2012 County Health Rankings Highlight Healthiest, Least Healthy Counties in Every State

Rankings show what influences how healthy residents are, how long they live.

    • April 3, 2012

More than 3,000 counties and the District of Columbia can compare how healthy their residents are and how long they live with the 2012 County Health Rankings. The Rankings are an annual check-up that highlights the healthiest and least healthy counties in every state, based on key factors that influence health such as education rates, income levels, and access to healthy foods and medical care.

Now in their third year, the Rankings are increasingly being used by community leaders to help them identify challenges and take action in a variety of ways to improve residents’ health.

Published online at www.countyhealthrankings.org by the University of Wisconsin Population Health Institute and the Robert Wood Johnson Foundation, the Rankings assess the overall health of nearly every county in all 50 states, using a standard way to measure how healthy people are and how long they live. The Rankings consider factors that affect people’s health within four categories: health behavior, clinical care, social and economic factors, and physical environment. This year’s Rankings include several new measures, such as how many fast food restaurants are in a county and levels of physical inactivity among residents. Graphs illustrating premature death trends over 10 years are new as well.

“The County Health Rankings show us that much of what influences our health happens outside of the doctor’s office. In fact, where we live, learn, work and play has a big role in determining how healthy we are and how long we live,” said Risa Lavizzo-Mourey, M.D., M.B.A., president and CEO of the Robert Wood Johnson Foundation. “The good news is that businesses, health care providers, government, consumers and community leaders are already joining forces in communities across the nation to change some of the gaps that the Rankings highlight.”

Within each state, even the healthiest counties have areas where they can improve. Healthier counties (those where people live longer and have a better quality of life) have lower rates of smoking, physical inactivity, teen births, preventable hospital stays, unemployment, children in poverty, and violent crime and higher levels of education, social support, and access to primary care physicians. But healthier counties are no more likely than unhealthy counties to have lower rates of excessive drinking or obesity or better access to healthy food options.

Across the nation, some factors that influence health, such as smoking, availability of primary care physicians, and social support, show highs and lows across all regions. Meanwhile other factors reflect some distinct regional patterns, such as:

  • Excessive drinking rates are highest in the northern states.
  • Rates of teen births, sexually transmitted infections, and children in poverty are highest across the southern states.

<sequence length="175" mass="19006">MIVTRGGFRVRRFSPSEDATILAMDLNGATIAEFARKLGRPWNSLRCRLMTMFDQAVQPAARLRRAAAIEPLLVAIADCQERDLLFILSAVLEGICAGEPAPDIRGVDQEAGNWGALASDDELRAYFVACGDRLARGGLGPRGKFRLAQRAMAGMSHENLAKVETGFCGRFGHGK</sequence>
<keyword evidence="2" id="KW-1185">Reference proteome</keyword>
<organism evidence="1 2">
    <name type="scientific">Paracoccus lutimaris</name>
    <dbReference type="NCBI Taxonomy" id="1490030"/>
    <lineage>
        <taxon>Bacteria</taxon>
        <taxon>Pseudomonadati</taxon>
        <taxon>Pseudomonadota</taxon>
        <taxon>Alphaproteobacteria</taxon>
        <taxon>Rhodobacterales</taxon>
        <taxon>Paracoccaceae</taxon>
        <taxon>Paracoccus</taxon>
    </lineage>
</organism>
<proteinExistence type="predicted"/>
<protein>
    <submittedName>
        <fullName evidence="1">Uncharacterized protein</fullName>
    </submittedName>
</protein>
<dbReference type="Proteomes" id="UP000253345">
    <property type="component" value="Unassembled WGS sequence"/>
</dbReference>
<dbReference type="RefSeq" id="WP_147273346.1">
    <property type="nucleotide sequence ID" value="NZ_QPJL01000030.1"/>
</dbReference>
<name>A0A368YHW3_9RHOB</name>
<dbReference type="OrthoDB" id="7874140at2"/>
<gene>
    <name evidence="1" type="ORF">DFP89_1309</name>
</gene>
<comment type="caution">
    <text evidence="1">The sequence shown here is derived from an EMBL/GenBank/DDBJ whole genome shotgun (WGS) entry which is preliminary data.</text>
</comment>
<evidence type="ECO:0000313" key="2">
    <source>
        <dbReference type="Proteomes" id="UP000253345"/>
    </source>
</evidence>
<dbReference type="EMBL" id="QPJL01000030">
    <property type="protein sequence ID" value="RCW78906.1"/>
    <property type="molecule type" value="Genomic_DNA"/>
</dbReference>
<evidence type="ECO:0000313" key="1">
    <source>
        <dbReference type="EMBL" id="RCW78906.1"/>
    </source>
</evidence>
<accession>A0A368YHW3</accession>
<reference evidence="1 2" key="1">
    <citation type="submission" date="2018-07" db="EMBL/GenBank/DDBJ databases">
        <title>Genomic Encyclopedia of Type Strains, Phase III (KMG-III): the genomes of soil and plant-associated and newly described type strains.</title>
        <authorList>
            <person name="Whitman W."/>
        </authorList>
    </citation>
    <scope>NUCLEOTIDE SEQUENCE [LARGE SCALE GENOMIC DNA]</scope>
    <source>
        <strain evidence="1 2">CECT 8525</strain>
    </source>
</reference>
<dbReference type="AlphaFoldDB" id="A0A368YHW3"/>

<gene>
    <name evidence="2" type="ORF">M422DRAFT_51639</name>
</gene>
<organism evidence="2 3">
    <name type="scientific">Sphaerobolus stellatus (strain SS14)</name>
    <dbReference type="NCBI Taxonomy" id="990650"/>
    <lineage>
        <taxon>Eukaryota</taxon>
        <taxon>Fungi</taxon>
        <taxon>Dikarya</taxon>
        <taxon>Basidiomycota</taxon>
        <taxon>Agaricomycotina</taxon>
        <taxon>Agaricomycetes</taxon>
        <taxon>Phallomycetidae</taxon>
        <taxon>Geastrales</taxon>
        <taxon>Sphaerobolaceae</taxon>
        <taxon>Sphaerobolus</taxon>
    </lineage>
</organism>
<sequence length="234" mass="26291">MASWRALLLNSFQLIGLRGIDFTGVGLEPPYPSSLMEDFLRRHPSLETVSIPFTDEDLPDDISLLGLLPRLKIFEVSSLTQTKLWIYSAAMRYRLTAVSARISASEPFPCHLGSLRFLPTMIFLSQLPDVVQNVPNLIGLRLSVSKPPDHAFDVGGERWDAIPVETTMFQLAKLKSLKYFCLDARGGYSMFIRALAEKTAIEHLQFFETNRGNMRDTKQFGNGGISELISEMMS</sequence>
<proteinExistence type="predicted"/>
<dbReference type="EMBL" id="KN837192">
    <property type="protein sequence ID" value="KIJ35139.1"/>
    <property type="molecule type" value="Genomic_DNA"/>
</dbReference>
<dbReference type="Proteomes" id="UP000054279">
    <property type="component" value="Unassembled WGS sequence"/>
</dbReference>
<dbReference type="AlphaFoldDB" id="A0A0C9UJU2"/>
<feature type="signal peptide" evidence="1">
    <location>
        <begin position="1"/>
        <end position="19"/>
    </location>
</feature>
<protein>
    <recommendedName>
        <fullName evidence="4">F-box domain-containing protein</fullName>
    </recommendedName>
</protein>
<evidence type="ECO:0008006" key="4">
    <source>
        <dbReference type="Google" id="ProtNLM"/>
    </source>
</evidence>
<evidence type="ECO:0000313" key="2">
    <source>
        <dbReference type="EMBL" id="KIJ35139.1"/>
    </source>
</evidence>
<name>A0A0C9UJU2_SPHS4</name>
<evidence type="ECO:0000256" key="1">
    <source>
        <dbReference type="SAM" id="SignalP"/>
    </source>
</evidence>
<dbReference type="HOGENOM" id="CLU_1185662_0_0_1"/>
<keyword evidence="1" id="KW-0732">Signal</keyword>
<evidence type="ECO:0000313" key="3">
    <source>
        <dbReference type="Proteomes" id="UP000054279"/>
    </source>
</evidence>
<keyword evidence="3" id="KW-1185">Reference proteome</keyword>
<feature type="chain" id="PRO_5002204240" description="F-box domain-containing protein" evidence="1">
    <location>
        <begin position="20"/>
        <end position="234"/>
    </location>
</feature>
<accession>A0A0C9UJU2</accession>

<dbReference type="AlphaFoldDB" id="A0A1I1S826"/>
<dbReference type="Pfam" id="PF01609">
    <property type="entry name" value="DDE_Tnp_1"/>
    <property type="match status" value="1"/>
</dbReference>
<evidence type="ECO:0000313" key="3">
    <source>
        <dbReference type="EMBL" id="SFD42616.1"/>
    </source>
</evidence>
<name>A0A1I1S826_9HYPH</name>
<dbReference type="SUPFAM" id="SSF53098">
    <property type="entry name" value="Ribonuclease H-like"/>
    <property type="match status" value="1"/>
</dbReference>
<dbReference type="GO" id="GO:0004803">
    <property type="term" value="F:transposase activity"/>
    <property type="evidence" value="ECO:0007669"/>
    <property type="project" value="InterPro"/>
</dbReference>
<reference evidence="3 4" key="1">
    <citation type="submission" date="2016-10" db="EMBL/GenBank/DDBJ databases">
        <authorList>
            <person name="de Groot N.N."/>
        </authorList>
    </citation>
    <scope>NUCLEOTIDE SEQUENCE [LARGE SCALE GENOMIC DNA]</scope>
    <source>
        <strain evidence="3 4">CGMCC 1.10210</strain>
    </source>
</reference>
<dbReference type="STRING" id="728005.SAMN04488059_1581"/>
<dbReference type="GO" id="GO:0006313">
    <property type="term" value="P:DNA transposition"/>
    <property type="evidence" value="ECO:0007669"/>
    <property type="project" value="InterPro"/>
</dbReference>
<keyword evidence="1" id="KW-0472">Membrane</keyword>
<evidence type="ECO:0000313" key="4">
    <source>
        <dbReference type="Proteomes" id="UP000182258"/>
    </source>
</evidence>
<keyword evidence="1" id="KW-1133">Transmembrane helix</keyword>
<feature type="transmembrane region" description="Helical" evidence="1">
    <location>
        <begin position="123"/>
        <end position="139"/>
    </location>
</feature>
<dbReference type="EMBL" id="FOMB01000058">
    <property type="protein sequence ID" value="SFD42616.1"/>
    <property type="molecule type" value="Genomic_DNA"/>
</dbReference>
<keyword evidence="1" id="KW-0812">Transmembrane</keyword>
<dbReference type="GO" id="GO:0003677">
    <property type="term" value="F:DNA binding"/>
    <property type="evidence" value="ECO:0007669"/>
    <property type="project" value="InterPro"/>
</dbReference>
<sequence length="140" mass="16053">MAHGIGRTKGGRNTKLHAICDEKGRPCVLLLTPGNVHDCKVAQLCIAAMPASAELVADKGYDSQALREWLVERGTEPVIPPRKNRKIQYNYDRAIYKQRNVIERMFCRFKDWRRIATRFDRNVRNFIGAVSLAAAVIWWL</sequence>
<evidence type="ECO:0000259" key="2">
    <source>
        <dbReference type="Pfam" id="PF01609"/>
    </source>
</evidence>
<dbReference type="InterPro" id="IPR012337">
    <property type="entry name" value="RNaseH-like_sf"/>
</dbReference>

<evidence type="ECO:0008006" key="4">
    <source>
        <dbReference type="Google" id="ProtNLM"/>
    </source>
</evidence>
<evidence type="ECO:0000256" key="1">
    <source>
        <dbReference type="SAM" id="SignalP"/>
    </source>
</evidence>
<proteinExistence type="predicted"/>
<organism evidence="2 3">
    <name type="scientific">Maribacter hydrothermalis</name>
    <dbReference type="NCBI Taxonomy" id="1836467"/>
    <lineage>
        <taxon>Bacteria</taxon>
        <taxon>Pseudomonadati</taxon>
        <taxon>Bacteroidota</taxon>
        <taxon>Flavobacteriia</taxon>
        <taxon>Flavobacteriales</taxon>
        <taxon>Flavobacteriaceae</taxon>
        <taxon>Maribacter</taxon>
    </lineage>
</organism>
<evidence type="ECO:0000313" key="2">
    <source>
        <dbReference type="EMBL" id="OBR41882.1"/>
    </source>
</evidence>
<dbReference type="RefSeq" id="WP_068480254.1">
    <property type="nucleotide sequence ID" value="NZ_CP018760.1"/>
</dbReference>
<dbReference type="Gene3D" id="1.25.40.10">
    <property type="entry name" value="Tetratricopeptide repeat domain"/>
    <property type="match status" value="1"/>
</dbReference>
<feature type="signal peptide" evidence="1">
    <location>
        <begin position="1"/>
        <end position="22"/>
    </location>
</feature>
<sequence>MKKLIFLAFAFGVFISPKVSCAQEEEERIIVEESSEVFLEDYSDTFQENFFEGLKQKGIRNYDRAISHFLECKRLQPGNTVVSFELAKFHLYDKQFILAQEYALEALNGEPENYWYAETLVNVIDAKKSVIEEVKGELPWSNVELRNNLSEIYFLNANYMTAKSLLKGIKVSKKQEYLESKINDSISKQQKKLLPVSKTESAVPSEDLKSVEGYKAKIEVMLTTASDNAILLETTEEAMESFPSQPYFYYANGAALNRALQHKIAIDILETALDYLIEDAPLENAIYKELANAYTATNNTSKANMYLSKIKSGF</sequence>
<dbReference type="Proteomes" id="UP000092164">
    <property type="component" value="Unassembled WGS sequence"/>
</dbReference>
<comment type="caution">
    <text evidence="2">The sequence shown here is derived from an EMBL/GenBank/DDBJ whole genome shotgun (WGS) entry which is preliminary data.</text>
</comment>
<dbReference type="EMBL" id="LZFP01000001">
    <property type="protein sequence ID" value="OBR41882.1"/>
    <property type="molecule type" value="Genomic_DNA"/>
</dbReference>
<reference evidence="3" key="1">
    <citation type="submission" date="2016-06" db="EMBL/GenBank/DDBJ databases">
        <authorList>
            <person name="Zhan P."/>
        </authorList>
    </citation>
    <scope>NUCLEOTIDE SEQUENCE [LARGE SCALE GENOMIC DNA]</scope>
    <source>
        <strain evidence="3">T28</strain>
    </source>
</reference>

• Unemployment rates are lowest in the northeastern, Midwest, and central plains states.
  • Motor vehicle crash deaths are lowest in the northeastern and upper Midwest states.

The Rankings are based on the latest publically-available data for each county and can be used by both leaders and residents to measure where their county stands on multiple factors that influence health compared to other counties in their state. Residents also can see how their county measures up on indicators like diabetes screening by comparing their county’s rank against a national benchmark reflecting the top performing counties in the United States. The website also includes a new, interactive mapping feature making the Rankings now even easier to use.

Since the first launch of the Rankings in 2010, a number of communities including Wyandotte, Kan.; Hernando, Miss., and the Joy-Southfield neighborhood in Detroit, have taken steps to address some of the health gaps identified by the Rankings.

“After three years, we’ve learned that people across the entire nation want to know how the health of their county compares to others in their state. This annual check-up helps bring county leaders together to see where they need to improve,” said Patrick Remington, MD, MPH, professor and associate dean at the University of Wisconsin School of Medicine and Public Health. “It’s really exciting to see that the Rankings continue to serve as a call to action to take steps to improve the health of communities.”

The County Health Rankings can help us learn more about what’s making people sick or healthy. New this year, the County Health Roadmaps program is helping counties to mobilize and take action to create healthier places to live, learn, work and play. A call for applications is also now open for the new Roadmaps to Health Prize that will recognize the efforts and accomplishments of communities in the U.S. working at the forefront of better health for all residents. Up to six Roadmaps to Health Prize winning communities will be honored in early 2013 and each will receive a no-strings-attached $25,000 cash prize.

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